Introduce yourself: Tell us your background, where you live, and what you do?
My name is Alex Gaines and I’m a 33 year old operations manager for a French based IT company. We build platforms to help sports event organisers manage their events around the world. My job is to help with the internationalization of our company, especially in English speaking markets. I have lived between France and the United States over the last few years, but my ultimate goal is to settle full time in Biarritz, France.
I was born and raised on the east coast of the United States near Charlotte, North Carolina. As a child, I had no interest in learning a foreign language and considered my southern accent a language in and of itself! I had little interest in matters outside of my small world view. But a chance encounter while I was attending University near Los Angeles changed my life direction in a way I would never imagine.
One day, as I was waiting to pick up a friend from the LAX airport, I was approached by a man who spoke no English. He was seemingly very anxious and distressed. I was a little nervous at first, but there was something in his eyes that made me believe he was really in trouble and not looking to take advantage. It turns out he had missed his flight back to Paris because he lost his ticket and wallet on the way to the airport, most likely from theft. He had no money and only his passport. I went with him to the ticketing counter where they explained to me he needed $100 to put him on a flight that evening. I obliged, sat with “Georges” as we pointed at things trying to bond without a common language, said my goodbyes and thought that would be the end.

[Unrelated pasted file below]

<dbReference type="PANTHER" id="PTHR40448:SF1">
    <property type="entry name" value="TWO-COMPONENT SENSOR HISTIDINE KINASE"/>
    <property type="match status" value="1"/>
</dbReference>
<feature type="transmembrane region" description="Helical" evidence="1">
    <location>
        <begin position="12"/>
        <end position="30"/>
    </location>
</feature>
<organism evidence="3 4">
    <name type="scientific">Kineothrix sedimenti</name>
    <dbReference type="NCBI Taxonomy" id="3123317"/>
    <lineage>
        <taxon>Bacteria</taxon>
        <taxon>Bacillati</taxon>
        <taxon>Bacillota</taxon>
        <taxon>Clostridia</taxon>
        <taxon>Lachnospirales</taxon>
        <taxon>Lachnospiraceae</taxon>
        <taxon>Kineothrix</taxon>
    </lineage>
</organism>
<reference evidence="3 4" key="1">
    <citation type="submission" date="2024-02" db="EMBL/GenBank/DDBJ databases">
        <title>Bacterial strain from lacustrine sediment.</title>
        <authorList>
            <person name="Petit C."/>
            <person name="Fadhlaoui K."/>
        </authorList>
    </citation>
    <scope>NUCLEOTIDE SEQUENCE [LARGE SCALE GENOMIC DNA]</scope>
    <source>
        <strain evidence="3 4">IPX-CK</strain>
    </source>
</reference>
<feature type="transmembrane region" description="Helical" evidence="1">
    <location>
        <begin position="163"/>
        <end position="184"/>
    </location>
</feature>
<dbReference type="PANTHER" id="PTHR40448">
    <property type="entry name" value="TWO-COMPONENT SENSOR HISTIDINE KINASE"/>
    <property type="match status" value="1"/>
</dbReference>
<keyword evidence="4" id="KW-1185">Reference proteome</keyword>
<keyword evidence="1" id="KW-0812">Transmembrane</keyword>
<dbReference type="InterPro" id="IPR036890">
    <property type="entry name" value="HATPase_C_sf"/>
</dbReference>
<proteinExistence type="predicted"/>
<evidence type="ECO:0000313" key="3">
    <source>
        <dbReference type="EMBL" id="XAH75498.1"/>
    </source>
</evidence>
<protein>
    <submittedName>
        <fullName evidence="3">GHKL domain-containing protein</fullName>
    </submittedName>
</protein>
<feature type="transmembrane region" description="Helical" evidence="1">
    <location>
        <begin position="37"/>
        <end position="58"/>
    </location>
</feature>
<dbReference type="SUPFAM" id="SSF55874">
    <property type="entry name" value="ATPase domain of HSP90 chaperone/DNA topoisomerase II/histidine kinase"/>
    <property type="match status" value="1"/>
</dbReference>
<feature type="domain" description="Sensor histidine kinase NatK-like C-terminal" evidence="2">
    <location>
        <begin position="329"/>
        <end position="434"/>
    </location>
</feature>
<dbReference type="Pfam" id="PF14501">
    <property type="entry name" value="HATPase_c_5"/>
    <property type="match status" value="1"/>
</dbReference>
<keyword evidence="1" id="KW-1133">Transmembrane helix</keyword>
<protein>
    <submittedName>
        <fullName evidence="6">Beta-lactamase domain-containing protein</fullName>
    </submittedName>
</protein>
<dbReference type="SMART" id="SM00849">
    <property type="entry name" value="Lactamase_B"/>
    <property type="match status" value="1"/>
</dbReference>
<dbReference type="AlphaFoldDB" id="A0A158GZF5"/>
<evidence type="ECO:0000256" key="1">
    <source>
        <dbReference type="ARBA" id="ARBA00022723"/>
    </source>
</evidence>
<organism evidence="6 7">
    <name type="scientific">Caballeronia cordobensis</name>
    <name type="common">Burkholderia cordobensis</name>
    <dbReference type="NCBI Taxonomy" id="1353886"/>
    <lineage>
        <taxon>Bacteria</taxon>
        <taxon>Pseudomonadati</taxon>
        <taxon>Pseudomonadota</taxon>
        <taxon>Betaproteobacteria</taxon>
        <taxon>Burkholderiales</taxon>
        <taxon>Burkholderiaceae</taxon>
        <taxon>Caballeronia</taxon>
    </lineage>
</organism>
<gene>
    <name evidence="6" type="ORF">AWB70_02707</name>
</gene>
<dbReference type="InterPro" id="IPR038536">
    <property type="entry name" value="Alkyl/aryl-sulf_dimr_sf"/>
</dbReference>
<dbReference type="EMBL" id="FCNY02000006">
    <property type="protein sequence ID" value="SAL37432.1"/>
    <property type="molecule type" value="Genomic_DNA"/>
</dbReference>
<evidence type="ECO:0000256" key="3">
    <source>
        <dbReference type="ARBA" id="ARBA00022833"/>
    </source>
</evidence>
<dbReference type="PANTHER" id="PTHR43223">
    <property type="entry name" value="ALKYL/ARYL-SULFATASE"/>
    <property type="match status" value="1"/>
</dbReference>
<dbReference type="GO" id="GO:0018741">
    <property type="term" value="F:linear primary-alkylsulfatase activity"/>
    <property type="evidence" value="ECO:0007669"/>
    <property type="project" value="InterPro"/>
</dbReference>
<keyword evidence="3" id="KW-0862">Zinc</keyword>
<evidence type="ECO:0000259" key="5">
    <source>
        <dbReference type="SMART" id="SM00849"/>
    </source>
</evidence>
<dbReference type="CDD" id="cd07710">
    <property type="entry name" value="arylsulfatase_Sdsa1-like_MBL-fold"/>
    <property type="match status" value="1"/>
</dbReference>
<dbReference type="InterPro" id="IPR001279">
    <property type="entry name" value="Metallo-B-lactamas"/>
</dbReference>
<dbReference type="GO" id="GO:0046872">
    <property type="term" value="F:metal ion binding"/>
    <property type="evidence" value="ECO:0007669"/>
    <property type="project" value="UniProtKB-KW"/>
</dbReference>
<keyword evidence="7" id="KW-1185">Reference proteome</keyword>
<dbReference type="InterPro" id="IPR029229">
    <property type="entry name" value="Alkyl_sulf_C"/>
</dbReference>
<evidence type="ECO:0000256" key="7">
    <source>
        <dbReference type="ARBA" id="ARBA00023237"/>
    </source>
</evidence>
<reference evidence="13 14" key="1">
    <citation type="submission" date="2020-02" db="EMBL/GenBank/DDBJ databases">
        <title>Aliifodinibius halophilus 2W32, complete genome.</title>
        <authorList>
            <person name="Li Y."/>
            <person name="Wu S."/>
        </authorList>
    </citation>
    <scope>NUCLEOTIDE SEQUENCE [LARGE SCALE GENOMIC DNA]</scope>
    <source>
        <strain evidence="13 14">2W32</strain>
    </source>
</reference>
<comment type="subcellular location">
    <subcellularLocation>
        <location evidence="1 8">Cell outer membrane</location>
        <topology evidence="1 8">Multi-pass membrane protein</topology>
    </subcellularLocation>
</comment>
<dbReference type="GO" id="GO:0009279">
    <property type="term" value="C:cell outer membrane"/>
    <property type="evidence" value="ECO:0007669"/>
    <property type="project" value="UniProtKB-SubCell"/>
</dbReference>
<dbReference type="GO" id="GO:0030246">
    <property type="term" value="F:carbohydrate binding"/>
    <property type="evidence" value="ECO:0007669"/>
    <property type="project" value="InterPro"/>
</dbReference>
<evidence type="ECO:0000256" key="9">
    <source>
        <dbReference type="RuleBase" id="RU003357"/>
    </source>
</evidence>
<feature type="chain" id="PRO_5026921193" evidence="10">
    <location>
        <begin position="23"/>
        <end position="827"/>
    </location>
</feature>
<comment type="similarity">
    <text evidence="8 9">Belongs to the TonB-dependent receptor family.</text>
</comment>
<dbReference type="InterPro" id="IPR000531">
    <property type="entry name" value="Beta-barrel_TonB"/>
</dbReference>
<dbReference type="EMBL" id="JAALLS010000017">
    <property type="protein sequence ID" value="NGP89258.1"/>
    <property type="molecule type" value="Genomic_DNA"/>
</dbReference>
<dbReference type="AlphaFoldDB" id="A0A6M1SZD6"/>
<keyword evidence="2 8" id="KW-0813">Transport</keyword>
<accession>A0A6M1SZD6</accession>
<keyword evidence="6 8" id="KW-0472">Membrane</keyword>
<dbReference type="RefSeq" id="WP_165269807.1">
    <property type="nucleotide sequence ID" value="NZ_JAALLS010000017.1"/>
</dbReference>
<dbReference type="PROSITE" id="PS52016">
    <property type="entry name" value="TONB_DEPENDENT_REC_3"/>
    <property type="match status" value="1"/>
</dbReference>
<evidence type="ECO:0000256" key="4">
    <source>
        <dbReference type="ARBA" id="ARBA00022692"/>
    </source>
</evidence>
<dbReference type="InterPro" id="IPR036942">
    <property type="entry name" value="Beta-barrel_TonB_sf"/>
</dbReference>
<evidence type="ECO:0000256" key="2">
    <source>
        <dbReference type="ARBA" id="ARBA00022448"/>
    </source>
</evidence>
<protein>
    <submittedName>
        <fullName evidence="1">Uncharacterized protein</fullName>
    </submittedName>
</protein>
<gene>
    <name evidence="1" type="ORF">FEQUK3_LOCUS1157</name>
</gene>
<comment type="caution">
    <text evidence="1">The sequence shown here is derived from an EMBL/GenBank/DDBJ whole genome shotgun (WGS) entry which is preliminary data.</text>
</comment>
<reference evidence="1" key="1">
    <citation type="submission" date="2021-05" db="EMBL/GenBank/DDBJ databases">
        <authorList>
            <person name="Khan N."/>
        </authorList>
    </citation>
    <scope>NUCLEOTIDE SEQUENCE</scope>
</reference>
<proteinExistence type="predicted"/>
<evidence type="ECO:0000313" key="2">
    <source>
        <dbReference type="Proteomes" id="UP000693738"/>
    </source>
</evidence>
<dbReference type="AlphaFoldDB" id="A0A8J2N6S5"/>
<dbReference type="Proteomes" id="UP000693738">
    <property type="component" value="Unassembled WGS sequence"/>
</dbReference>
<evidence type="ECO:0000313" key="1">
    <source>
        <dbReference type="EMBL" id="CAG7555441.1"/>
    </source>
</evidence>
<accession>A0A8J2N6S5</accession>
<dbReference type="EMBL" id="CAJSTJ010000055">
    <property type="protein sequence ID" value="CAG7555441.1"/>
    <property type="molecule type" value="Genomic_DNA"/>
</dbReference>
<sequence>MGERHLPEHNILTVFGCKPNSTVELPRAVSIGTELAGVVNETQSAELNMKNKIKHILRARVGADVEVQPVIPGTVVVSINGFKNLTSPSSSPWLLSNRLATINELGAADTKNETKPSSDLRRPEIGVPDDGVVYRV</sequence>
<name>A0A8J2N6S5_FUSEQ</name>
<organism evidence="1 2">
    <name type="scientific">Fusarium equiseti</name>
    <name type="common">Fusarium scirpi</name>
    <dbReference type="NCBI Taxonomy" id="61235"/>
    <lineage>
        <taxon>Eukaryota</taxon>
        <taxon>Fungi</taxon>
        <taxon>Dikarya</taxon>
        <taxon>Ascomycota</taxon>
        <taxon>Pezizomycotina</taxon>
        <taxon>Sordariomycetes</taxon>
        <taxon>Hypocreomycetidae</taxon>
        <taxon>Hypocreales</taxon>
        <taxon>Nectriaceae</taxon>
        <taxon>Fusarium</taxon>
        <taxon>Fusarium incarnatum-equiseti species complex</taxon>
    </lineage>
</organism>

For the next 8 years, I would receive sporadic phone calls from Paris in broken English. Georges did his best to keep in touch, regardless of the language barrier. Over time, he was getting better with his English and we were able to chat. Then, out of nowhere, he calls to inform me that he wants to pay me back. Georges bought me a round trip ticket and hotel to visit him in Paris! This would be my first trip out of the country as an adult, but being the adventurous type, I said yes right away.
Those 5 days changed my worldview and life almost instantly. It was like I had been blind to the outside world and saw it for the first time. But there was one thing that I felt deeply embarrassed about, my language skills. It seemed like almost every person I met on my trip could at least speak some English or even a 3rd or 4th language. I made a promise to myself that I would become fluent in French and start right away. It hasn’t been an easy journey, but fast forward to today and I have completed my Master’s from a French University, I am the Godfather of George’s’ daughter and I work for an amazing French tech startup. It’s funny what learning a language cando to your life plan.
Share your first A-HA moment with us: The moment when you felt that your language skills advanced to the next level. How long did it take to achieve this result?
When I started learning French back in 2010, there weren’t as many digital options as there are today. My first foray into learning French was with Rosetta Stone. I went through all five levels over the next few years and it was great for building a base, but not much further than that.
In 2013, I moved from the USA to attend an MBA program at EDHEC in Nice, France. Luckily this was a very international program taught completely in English. Little did I know I would be so busy with my studies that would have little time to interact and speak for much length in French over that year. I also quickly realized that although I had a decent base of French, daily conversation was at another level I hadn’t quite yet mastered.
After my MBA, I bounced back and forth between London and France for my job as a consultant. My French would improve during my time in France, but I also spent equal amounts of time in London as well. Sadly, I didn’t have much time to spend on studying French, nor did I want to pay lots of money for a private teacher.